The Ebook lending debate…(and Commons pen to win!)

Yesterday, Sara O’Connor and I were lucky enough to be invited to attend an eBooks Summit at the House of Commons, organized by CILIP and hosted by the Libraries All Party Parliamentary Group, to hear the debates and discussions around ebook lending in libraries.

Here was our view on the way in, not your average view when going to a meeting!

A grey London morning…

The main entrance!

The summit was chaired by Justin Tomlinson, MP and Chair of the Libraries All Party Parliamentary Group (APPG) who hosted a panel of names within the publishing and library industry. They were:

This summit was held alongside and to, hopefully, feed into the ebook lending review and task force announced by Ed Vaizey earlier this year and the packed house featured publishers and industry professionals all there to discuss the issues around e-lending.

You don’t need me to tell you that it is a very complicated debate, with pluses and minuses on both sides. There are many, many libraries in the UK who are already offering ebook lending via their websites, some for free, some paid for, and many more that are planning to. It seems the US are way ahead of us though – I was interested to hear that New York Public Libraries have been offering downloadable ebooks since 2004!

However to give you an idea of the depth of the discussions going on currently, here is a snapshot of some of the questions asked and concerns surrounding e-lending currently:

  • One main worry is if ebooks can be borrowed for free via libraries websites, how do we keep and use the physical library space, and continue to make it an active part of the community?
  • Should there be a small charge for loaning ebooks from your local library? For instance, if you knew that money was going back to the author and also helping the library to pay for the infrastructure of the digital service, would you pay? (See next point)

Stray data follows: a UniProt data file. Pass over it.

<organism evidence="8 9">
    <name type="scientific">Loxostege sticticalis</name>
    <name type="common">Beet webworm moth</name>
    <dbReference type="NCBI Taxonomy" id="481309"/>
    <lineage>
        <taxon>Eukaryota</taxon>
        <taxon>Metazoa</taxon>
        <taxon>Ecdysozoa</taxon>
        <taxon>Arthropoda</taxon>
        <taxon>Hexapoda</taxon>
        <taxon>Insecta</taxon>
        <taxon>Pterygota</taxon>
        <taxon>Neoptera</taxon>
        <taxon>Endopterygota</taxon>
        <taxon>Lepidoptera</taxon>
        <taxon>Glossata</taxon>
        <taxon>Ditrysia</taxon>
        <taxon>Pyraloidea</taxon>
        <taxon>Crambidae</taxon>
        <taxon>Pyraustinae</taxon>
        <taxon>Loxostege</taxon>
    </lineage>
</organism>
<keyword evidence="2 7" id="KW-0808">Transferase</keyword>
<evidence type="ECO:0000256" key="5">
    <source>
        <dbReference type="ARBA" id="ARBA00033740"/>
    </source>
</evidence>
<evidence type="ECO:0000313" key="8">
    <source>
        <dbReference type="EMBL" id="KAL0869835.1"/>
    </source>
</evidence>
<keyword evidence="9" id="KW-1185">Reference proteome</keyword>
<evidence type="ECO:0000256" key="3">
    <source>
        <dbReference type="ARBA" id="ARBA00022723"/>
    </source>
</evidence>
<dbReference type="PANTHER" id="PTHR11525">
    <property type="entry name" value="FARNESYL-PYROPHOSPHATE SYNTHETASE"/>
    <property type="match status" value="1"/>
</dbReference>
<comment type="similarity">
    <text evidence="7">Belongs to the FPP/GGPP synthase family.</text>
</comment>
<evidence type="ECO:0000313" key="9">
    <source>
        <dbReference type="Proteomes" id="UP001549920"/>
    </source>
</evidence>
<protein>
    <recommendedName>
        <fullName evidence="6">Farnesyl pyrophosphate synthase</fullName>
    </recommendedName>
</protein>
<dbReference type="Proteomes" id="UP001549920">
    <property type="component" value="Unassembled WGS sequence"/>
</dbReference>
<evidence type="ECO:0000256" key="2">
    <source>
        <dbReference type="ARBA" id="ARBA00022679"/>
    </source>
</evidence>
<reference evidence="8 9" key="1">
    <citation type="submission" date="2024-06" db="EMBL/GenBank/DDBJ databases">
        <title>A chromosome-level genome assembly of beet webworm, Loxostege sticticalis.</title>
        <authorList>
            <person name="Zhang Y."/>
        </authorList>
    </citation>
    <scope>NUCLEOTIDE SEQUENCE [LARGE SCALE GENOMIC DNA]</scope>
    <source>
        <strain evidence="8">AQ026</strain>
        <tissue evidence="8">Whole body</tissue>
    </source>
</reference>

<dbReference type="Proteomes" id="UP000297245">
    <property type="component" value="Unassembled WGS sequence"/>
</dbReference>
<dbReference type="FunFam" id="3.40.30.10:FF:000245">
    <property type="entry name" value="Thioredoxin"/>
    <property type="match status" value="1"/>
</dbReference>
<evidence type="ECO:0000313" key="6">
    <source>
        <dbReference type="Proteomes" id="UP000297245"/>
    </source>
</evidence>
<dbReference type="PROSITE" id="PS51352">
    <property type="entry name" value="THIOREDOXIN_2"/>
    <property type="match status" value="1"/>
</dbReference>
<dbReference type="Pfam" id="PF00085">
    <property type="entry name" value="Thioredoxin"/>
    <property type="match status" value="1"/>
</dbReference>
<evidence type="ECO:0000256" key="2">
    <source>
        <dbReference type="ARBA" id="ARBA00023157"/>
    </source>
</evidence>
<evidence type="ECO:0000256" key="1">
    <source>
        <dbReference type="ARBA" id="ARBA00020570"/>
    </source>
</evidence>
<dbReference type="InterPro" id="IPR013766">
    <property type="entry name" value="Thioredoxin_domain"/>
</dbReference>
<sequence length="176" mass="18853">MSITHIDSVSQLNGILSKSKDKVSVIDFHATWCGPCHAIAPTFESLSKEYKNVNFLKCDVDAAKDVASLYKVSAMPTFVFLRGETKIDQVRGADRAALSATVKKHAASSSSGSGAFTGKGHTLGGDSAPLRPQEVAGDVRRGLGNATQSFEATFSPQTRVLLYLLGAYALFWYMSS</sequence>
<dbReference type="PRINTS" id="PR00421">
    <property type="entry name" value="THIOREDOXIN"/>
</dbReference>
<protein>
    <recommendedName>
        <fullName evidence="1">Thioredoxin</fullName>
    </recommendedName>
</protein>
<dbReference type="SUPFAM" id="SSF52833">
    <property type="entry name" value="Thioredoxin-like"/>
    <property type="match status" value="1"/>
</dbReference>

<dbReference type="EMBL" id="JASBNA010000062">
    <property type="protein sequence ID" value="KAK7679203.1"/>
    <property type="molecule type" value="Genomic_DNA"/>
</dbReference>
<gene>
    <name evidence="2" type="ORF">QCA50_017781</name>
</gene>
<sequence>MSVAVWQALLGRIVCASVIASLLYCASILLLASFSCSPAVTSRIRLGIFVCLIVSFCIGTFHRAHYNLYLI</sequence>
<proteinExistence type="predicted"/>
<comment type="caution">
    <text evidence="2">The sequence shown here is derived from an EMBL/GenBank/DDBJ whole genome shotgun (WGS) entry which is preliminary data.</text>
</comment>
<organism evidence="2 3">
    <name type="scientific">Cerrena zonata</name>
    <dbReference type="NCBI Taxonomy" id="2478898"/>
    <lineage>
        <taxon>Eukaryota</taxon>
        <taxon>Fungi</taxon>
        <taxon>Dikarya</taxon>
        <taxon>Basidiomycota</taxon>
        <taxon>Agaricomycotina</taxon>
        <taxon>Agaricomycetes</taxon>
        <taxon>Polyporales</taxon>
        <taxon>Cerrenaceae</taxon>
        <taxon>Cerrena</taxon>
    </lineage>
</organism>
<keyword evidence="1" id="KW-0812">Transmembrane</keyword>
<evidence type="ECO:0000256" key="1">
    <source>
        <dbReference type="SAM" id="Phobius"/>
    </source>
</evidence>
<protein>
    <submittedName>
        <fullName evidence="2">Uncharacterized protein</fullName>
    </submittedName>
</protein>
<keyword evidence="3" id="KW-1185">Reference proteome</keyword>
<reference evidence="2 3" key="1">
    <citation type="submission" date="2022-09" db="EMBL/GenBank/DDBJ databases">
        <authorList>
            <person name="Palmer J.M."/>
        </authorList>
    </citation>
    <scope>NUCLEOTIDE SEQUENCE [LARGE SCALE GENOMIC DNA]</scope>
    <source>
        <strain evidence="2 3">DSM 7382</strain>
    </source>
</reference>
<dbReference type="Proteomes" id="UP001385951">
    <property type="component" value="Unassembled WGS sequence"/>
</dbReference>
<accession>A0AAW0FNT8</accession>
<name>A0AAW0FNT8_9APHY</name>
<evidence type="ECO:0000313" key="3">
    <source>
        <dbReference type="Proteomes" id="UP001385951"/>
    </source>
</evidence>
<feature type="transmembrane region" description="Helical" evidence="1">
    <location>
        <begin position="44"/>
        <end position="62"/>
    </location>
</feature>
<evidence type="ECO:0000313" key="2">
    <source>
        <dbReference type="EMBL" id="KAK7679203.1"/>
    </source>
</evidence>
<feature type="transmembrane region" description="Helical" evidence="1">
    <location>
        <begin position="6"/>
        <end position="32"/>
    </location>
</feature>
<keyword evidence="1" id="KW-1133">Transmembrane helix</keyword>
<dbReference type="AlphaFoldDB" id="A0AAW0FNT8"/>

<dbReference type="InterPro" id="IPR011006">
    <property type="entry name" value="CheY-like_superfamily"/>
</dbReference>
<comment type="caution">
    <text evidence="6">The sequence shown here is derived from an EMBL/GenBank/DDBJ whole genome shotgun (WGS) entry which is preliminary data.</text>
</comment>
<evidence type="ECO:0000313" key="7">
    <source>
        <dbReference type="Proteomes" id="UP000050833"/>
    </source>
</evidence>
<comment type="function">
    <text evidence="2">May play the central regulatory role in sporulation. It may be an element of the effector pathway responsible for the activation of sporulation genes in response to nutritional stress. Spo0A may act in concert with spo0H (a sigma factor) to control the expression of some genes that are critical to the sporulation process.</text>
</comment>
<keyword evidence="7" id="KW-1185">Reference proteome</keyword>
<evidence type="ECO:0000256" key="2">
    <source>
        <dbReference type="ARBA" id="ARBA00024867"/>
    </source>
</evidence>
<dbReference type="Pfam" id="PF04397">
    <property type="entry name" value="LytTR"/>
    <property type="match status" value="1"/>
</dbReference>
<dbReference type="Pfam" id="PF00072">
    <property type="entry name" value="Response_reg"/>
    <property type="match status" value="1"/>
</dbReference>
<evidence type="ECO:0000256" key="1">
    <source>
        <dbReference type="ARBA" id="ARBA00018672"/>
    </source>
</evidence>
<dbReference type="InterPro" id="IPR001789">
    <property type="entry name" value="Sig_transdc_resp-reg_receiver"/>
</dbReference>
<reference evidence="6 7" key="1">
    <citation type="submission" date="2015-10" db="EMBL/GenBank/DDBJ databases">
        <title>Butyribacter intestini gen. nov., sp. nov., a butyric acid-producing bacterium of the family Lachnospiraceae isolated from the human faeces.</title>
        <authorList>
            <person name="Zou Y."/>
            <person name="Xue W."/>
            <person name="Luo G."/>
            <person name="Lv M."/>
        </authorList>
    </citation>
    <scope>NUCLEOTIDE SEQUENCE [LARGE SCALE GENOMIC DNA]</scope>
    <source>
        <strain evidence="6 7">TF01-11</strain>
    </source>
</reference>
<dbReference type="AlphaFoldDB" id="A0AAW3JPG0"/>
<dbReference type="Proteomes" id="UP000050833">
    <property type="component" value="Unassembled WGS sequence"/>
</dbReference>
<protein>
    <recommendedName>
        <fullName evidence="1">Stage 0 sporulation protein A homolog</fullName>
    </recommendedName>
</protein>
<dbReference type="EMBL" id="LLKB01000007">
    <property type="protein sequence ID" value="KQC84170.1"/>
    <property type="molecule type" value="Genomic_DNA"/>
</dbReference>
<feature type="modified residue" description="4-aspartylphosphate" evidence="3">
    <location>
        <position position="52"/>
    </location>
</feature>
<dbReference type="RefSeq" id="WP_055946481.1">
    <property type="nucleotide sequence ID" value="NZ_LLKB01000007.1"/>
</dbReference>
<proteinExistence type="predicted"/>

• Currently, there is no PLR on ebooks for authors (PLR is ‘Public Lending Right’ which is a small payment paid by the government to authors based on how many people borrow the book), so at the moment authors only get remunerated for physical loans.
  • Should frontlist ebooks be only available to borrow 6 months after they go on sale (like DVDs)?
  • Should there be a national scheme for ebook lending, so each local authority doesn’t have to make individual decisions on which software and model to offer, and pay for its set up?
  • How are we going about training our librarians on the library floor to know and use new technologies, and feel confident with them? (this was my question!)
  • Should the device manufacturers be more involved with helping libraries train their staff and display their devices?
  • And mostly – who will pay for all this new infrastructure?

So, a lot of questions and concerns as you can see and there was much debate, and varying opinions surrounding them all. But there were lots of positive things too!

I was really interested to hear from New York Public Library who argued strongly that enabling ebook lending has been a huge discovery tool to introduce new readers to the library. Many people who hadn’t used their library in years, or were never members, joined up to borrow ebooks. They have huge website traffic (over 30m users a year!) and many people use the site really just to browse. They see their online home as a real alternative to online retailers, as they also offer an option to buy the book if you don’t want to loan it.

Overdrive were very clear on the fact that their system only ever offers one ebook loan, per person, per time, authenticated by a valid library card – just the same as the physical lending system – so a library still has to buy multiple copies of an ebook if they want to lend it to multiple people at the same time.

One person in the audience mentioned how much of a lifeline ebooks have been for partially sighted members of society, and how free lending of ebook will make a huge difference to them, and give them more access to more titles. There was a plea to make sure the text-to-speech function is always enabled by publishers, so the book can be read aloud.